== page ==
This is a typical picture you might see attached to a diaper-selling posting. Nothing fancy, but it does the job!
There is a large market for used cloth diapers. If you’ve never thought about using used cloth diapers before, your initial reaction might be: eww. I mean, I wouldn’t buy used underwear. And diapers take a heck of a lot more punishment than underwear.
However, unlike most modern cotton underwear, cloth diapers can hold up to some hardcore cleaning. A couple of good washes and some bleach and cloth diapers are basically as good as new (assuming your washer or dryer doesn’t catch fire and char everything to a crisp in the process; unlikely, but always a vaguely potential possibility when working with electrical appliances). The advantages to buying and selling used cloth diapers are many: when you buy used, you save more money than you would buying new diapers, you will want to wash them but you don’t need to prep them six or seven times before using them, and you can try different diapers for cheaper than it would be to buy them all new. Once you’re finished cloth diapering, you can sell off your diapers to make back some of the money you spent buying them. Don’t think that just because your diapers might have holes or stretched out elastics that they’re unsellable—many thrifty people look for cheap, worn diapers that they can repair themselves, if they happen to be handy with a sewing machine! But where should you sell these cloth diapers once you’re done with them?
As you are currently reading this article on a website called Diaperswappers.com, you may have guessed that this website is one place to sell your diapers, and you’re right. Diaperswappers has several forums and subforums you can sell your diapers on. You can also use sites such as Craigslists or Facebook to sell diapers locally, if you’re not up for paying for shipping diapers across the country (or even internationally!).
I’m a huge advocate of cloth diapers. Really, I think they’re one of the Most Amazing Things Ever, Plus Our Ancestors Used Them, and yadda yadda. They’re cute and seem comfy and it’s kind of nice seeing them all lined up on a shelf.
Sure, I would say things like, “Of course everyone must use the diaper system that fits into their lifestyle,” but I won’t lie, when a family member discovered he had run out of disposable diapers for his son and refused my offer of a loaned cloth diaper with a, “Well, thanks, but we’re not into cloth, that’s kind of icky,” I felt VASTLY superior for a while. I mean, *I* got over the ick factor! There you are, polluting landfills with your son’s waste for the next several hundred years while I am responsibly using eco-friendly cloth…and accidentally clogging the toilets with disposable wipes, but never mind that!
Cloth vs disposable: One catches poop. So does the other.
While I was pregnant with my second child, we went camping with family. I dragged along a tote of cloth diapers because I simply refused to buy disposables for a three day trip. To be fair, my daughter often broke out in rashes when she was in synthetic diapers, so I liked putting her in 100% cotton. She was comfortable and rash-free that way—that was what worked for us.
Then, my son was born. You know how they say every kid is different. Well, I knew that. But I didn’t know that until I had my second child. While my daughter would happily sit in an overflowing diaper without making a peep, my son seemed highly distressed if he felt even a drop of liquid in his diaper. We quickly learned that when he cried, it usually wasn’t because he was hungry (like my daughter), it was because he wanted his diaper changed. The moment we changed him he went from loudly shrieking monster to sweet, cooing, baby-commercial baby.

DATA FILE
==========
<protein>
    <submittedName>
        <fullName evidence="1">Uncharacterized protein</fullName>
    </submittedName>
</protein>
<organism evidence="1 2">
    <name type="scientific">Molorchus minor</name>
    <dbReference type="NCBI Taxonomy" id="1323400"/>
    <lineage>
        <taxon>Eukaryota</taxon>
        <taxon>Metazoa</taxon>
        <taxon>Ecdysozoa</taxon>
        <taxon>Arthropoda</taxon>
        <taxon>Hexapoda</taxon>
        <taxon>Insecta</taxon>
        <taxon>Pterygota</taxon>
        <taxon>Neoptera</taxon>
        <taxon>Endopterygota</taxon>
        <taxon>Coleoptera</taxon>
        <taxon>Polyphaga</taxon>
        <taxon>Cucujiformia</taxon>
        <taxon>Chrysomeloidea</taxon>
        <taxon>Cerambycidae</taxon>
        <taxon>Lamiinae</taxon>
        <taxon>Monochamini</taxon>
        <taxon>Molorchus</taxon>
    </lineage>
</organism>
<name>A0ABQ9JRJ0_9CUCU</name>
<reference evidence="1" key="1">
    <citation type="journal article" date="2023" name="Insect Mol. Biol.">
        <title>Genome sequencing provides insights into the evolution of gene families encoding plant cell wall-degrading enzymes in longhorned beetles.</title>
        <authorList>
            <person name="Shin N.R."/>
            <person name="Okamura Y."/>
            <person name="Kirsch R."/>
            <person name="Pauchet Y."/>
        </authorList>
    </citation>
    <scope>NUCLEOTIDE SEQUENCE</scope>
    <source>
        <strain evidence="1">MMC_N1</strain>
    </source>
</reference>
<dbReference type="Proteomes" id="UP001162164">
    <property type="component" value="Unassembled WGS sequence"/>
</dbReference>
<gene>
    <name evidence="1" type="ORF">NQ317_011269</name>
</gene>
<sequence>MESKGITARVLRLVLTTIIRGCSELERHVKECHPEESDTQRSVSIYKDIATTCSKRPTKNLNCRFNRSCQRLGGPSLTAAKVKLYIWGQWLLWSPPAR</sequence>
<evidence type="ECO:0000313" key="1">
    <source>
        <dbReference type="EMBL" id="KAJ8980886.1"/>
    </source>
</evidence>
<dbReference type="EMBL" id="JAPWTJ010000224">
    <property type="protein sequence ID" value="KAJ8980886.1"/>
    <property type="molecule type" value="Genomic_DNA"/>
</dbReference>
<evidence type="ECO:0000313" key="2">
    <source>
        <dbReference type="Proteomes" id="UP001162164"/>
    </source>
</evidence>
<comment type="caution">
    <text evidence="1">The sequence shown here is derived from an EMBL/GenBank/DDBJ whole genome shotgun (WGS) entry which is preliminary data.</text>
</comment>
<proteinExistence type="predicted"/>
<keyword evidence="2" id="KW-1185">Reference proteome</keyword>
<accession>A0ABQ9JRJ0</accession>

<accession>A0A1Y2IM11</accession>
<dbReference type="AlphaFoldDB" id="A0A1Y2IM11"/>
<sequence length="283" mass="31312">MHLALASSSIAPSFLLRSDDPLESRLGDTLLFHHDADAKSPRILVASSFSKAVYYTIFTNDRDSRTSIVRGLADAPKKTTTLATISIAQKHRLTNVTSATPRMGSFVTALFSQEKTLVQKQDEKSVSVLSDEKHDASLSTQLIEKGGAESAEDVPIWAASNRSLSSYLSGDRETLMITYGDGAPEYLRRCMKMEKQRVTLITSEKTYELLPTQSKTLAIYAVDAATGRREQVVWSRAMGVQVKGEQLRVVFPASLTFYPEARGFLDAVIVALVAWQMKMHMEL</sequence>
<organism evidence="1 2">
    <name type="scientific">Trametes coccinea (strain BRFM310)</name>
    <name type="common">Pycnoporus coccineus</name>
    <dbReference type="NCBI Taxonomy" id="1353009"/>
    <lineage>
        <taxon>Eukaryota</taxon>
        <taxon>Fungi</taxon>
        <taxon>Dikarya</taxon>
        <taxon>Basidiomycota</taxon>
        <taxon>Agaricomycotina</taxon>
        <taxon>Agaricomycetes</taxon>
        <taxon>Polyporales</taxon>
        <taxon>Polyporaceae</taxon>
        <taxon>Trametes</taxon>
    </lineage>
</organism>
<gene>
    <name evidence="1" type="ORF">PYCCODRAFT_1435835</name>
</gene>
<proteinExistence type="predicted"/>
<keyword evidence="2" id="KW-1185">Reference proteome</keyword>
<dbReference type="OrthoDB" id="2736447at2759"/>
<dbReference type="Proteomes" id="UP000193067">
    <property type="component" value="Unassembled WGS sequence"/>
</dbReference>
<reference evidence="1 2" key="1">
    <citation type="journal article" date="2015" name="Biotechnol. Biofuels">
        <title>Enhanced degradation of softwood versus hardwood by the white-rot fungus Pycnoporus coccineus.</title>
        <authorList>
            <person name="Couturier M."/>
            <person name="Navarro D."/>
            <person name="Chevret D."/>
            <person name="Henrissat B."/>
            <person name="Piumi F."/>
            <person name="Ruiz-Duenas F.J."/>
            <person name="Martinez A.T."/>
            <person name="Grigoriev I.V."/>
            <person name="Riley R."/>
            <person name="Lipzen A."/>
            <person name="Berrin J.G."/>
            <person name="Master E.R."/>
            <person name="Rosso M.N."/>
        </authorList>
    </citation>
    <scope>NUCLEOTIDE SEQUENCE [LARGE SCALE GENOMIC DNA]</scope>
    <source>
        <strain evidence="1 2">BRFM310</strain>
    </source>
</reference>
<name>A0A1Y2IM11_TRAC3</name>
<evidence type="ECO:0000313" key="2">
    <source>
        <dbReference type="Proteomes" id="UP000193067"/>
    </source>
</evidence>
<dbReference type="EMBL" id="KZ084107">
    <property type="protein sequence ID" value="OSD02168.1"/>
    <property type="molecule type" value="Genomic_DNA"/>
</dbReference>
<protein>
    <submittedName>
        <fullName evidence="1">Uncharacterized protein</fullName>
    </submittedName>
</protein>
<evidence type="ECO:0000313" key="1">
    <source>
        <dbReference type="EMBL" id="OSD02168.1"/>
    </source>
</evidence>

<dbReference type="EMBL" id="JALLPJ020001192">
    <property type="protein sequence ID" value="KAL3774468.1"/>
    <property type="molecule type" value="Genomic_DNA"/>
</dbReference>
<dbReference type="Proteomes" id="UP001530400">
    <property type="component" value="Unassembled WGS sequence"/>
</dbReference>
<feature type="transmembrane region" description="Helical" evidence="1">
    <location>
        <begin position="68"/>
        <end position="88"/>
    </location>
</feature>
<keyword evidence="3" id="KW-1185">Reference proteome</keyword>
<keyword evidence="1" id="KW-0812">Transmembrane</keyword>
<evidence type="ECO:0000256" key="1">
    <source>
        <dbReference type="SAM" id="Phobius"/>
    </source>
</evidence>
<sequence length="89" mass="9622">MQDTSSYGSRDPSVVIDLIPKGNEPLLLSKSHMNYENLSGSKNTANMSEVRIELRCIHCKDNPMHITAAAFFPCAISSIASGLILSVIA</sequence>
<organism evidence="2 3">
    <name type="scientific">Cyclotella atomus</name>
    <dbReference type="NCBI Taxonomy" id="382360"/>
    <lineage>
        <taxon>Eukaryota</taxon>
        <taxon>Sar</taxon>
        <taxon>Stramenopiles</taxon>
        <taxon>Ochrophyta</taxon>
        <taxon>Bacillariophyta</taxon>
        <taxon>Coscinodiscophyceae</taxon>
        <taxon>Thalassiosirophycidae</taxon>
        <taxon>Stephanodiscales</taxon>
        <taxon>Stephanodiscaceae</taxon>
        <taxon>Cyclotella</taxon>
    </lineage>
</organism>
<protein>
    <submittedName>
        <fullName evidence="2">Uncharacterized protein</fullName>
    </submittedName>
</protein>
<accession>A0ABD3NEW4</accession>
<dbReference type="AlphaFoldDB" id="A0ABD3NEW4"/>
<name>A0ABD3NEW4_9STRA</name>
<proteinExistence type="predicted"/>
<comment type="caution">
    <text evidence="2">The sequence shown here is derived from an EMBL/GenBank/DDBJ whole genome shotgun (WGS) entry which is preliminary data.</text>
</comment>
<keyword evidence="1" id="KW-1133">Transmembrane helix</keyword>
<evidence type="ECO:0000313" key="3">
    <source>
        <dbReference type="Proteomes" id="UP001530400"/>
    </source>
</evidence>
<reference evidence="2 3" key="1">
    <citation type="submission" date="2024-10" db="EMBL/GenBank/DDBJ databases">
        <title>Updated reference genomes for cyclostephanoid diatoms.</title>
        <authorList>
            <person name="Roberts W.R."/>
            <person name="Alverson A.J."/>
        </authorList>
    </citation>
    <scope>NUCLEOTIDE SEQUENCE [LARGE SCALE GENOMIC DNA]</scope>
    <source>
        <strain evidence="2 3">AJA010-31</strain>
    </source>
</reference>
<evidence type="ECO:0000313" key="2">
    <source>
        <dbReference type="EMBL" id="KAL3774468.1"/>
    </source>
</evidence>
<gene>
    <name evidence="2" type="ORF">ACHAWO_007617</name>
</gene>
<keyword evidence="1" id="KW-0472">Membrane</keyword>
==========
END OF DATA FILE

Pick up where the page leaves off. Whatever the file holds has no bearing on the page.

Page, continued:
You have your last child potty training now and it’s time to get rid of those cloth diapers. Don’t just throw them out! That would defeat the purpose of those eco friendly diapers. Besides they can have so many other uses.
Pass Them On
If you know you are done having children and now all your children are potty trained perhaps it’s time to pass those diapers on to someone who will need them. Perhaps you know an expecting mother or someone who is being eaten alive trying to keep up with the cost of disposable diapers. Or perhaps you have noticed your little one has a friend with sensitive skin and could use cloth diapers. Whoever you choose to pass those clothies on to it will help save them a great deal of money.
That’s what our For Sale or Trade Forum is for! Sell your cloth diapers and other child rearing supplies. You’ll make some money and the buyer gets a great deal buying used. It’s a win-win for everyone involved!
You’ve decided to start using cloth diapers, part time or full time, for one or several reasons. Congratulations, and say good bye to all of your money, because cloth diapering can get pretty addictive pretty fast. Well, it doesn’t have to be addictive, but more often than not you’ll start hearing those trendy prints calling out your name and you’ll find yourself reaching for your wallet. If you can resist the temptation, well, double congratulations! For the rest of us with weak willpower, here are some places to buy cloth diapers:
As this article is being published on a website called Diaperswappers, it only feels right to start off my list with the “online” option! Most people are connected to the internet these days and indeed, if you live in an area without any fancy stores this might be your only option! Sites such as Diaperswappers provide an online marketplace where members can buy and sell used diapers. It’s not as gross as it sounds; as long as the diapers are washed well they are good to be used on your child! The advantage to buying used diapers is that they are often cheaper than new diapers, so you can get a decent deal. If you are savvy with a sewing machine, some members list old diapers in need of repairs for just a couple of bucks per diaper, so if you are able to put in a little bit of time repairing these old diapers, you can get some amazing deals!
If you’re not so keen on used diapers, or if you’re buying friends some new diapers for a baby shower, then there are many, many cloth diapering stores online to choose from. All of the major brands such as bumGenius, Blueberry, Fuzzibunz, etc., have their own websites you can purchase diapers directly from. There are also many online cloth diaper boutiques which sell dozens of brands—great if you want to try a few different brands all at once— and also have their own customer rewards programs, often offer free shipping over a certain purchase amount, and have “extras” such as cloth wipes and liners you can buy as well.